Rando said that finding the youth-promoting factors in the blood is no small task. "It's as big a fishing expedition as you can possibly imagine," he said. With thousands of proteins, lipids, sugars and other small molecules in the blood serum, deciding where to look first would be tantamount to a roll of the dice. What's more, there's no evidence that the same blood component is responsible for reviving the different types of cells.

"Another approach is to pick factors that are good candidates and see if any of them or some combination recapitulate the effect of the younger blood," Rando said. His group is now looking for likely targets. He said that for some degenerative diseases such as Alzheimer's or muscular dystrophy, such blood-borne factors may be able to reactivate the regenerative cell's ability to repair tissue that has been damaged.

This is an important report. But I repeat my caution above: If the presence or absence of some compound(s) in the blood is reducing the repair ability of a variety of tissue types (and it seems likely other tissue types will also be found to be affected by young versus old blood) then there is a decent chance that this reduction in repair ability was selected for to achieve some benefit, most likely a reduction in cancer risk.

Having stated the caution the ability to turn up repair capabilities could still be therapeutically useful for people who have dire needs for repair of some organ or tissue type. For example, turning up repair temporarily after major surgery or an accident could be worth the increased risk of cancer in some cases.

Suppose that changes in levels (either increases in suppressor molecules or decreases in cell growth stimulating molecules) of one or more compounds in the blood as we age happens in order to reduce the risk of cancer. Well, this is problematic for hopes to derive maximal benefits from replacing aged stem cell reservoirs with youthful stem cells. The old stem cells could be replaced with younger cells. There'd be immediate gains from lowered risk of cancer and relative improvements in the vigor and health of adult stem cells. So that is still worth doing. Yet the young replacement stem cells would still be restrained by levels of compounds in the aged blood. Here's the problem: If some but not all stem cell reservoirs have their stem cells replaced with younger stem cells it might not be safe to change the blood to make it more like young blood. It might be necessary to rejuvenate all stem cell reservoirs before the blood can safely be made more like young blood.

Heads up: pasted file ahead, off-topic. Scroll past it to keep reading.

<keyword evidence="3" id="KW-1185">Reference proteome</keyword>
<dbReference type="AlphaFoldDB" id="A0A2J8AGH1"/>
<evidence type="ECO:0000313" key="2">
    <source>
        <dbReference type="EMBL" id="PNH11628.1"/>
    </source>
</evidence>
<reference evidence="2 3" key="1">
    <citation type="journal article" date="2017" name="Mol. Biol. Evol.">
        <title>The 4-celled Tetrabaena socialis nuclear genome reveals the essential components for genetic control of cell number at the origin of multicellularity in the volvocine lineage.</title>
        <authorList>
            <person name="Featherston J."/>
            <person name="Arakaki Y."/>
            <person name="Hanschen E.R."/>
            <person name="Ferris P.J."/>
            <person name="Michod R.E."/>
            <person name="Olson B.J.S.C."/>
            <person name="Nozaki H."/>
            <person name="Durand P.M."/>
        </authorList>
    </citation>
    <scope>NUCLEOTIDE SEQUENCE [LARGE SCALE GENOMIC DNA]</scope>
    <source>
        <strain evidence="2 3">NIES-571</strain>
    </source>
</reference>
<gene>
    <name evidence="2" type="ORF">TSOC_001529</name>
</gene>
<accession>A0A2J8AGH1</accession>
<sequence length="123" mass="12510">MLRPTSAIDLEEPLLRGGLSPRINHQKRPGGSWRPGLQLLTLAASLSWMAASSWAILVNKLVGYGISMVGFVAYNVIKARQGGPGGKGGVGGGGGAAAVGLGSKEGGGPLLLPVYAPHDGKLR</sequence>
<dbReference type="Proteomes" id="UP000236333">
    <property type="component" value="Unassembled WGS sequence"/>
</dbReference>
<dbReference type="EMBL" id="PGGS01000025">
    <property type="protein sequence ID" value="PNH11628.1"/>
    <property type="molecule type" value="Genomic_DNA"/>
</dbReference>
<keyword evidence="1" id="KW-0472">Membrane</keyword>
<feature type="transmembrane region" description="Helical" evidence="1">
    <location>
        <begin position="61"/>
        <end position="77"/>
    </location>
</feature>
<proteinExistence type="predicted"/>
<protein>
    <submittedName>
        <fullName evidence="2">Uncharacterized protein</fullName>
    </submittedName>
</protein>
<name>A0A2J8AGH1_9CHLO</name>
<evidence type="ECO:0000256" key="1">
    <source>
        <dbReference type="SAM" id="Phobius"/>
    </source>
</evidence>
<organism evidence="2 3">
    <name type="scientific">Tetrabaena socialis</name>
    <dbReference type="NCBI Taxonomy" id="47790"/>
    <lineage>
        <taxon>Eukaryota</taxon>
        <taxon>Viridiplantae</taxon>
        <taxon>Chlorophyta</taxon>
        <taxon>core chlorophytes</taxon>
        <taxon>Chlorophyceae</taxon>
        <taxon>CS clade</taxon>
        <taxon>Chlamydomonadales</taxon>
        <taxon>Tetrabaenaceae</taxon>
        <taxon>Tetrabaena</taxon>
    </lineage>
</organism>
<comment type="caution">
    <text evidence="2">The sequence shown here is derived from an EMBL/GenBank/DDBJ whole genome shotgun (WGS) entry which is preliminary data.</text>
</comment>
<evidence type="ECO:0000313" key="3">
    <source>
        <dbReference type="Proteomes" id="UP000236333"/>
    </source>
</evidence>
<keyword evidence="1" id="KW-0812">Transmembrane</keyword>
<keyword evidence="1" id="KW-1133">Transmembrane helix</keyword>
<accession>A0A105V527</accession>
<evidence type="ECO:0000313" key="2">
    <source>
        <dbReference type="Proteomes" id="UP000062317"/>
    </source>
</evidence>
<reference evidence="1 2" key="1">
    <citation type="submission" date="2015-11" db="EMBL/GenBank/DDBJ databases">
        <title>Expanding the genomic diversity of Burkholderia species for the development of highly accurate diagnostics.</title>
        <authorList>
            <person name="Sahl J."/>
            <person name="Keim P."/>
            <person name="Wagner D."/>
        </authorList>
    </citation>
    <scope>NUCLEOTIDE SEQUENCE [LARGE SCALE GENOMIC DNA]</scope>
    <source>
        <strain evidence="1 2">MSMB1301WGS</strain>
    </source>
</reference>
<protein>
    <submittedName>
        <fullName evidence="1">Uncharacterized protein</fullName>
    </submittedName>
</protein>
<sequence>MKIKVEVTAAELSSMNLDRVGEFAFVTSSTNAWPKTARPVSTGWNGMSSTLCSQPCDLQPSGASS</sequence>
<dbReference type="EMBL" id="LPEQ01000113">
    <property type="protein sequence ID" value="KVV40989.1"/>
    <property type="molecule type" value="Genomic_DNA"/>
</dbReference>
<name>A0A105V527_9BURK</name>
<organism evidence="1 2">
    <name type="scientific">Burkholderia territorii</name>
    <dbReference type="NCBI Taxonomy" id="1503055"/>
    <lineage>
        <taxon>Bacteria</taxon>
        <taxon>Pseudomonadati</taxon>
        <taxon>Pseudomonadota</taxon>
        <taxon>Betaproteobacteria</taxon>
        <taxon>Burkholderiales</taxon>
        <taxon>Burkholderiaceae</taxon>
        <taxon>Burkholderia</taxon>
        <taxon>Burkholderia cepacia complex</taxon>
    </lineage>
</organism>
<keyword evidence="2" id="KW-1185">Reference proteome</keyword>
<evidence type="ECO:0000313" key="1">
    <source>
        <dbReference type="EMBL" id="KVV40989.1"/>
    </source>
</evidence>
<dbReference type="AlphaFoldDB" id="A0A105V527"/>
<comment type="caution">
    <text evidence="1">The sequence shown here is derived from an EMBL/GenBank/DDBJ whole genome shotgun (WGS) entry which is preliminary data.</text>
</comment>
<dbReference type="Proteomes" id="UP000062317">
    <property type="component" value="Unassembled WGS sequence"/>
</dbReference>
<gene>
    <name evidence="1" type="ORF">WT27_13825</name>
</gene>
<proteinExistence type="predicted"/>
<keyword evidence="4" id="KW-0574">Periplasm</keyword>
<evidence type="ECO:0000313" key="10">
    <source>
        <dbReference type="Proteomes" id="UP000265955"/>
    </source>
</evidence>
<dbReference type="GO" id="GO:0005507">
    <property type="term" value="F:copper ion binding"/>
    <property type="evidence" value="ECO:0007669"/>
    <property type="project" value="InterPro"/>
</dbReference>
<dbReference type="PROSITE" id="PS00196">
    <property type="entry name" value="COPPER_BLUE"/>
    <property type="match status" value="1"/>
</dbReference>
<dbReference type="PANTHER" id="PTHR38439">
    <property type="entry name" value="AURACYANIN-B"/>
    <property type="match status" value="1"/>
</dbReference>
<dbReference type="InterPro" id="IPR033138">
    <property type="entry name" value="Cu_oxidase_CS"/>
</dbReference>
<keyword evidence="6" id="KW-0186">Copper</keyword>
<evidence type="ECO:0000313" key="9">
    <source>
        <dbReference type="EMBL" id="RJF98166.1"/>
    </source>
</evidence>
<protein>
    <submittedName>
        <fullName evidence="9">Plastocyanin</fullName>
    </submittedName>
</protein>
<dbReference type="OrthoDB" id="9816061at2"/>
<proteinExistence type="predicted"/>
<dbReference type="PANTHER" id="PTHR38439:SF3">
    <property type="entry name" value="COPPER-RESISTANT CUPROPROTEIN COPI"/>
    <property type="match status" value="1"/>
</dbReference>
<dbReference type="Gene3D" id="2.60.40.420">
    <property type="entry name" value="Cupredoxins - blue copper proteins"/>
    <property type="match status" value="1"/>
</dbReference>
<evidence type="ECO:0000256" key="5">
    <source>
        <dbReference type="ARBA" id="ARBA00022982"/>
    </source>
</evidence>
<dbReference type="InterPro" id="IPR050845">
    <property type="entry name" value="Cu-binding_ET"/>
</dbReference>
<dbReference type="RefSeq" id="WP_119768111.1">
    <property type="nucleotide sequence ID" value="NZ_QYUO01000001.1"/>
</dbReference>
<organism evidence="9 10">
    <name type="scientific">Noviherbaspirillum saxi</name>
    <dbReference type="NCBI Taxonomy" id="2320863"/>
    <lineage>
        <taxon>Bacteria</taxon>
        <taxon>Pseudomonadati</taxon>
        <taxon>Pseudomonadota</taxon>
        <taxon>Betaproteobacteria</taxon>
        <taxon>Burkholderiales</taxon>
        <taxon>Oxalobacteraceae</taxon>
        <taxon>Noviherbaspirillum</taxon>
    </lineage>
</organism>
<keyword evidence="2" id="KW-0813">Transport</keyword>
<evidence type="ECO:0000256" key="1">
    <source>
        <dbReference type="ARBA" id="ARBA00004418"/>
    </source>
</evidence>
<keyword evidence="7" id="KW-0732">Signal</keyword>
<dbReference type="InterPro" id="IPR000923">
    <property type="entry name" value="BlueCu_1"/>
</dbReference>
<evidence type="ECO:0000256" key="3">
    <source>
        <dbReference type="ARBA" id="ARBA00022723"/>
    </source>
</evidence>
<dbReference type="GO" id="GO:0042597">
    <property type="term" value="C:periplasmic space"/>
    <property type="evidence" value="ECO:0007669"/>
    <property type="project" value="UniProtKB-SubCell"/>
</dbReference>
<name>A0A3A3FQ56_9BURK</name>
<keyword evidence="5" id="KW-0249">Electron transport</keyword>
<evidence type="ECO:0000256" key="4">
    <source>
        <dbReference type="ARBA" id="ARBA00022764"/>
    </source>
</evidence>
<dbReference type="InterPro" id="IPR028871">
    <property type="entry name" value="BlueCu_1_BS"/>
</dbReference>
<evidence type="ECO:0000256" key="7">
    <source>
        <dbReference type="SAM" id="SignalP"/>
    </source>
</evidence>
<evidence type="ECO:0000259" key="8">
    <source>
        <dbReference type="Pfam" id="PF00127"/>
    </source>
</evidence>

Here is an analogy: Imagine you have a car. It is old and it has 4 bad axles that will fall off if the car is driven too fast as well as a steering column that will fall apart at high speeds. Suppose you know how to replace the 4 axles but not the steering column. Well, if you replace only the 4 axles you still can't safely drive your car at high speeds. But with humans this problem is even tougher because there are many stem cell reservoirs located near every muscle and organ that would need to be rejuvenated before they could all have their level of stimulation by the blood safely raised to youthful levels.

Once really effective anti-cancer treatments (even treatments that kill all precancerous cells) are developed then most (all?) safety worries from making blood young again would go away. Any cancers that popped up in response to having youthful and growth-stimulating blood could quickly be slain or they could be slain even before the blood was rejuvenated. So great cancer-slaying treatments would make rejuvenation treatments easier to implement.

Share |      Randall Parker, 2005 February 16 09:34 PM  Aging Reversal

Robert Silvetz said at February 16, 2005 10:56 PM:

Two words: Shed receptors. If I had to go off and look for compounds that were suppressing cell-side reproduction I would look for shed receptors being too high relative to more youthful animals. The extra buffering from the excess shed receptors keeps the needed signaling at bay.

Michael Vassar said at February 17, 2005 9:33 AM:

Most probably, a mere dilution of the stem-cell repressors would not lead to dramatic changes in regeneration. Assuming that aging-related change accumulates at an accelerating rate, the result of mixing a young and an old mouse should produce two mice which are effectively closer to the old mouse if the suppressors are being diluted and closer to the young mouse if stem cells are being shared.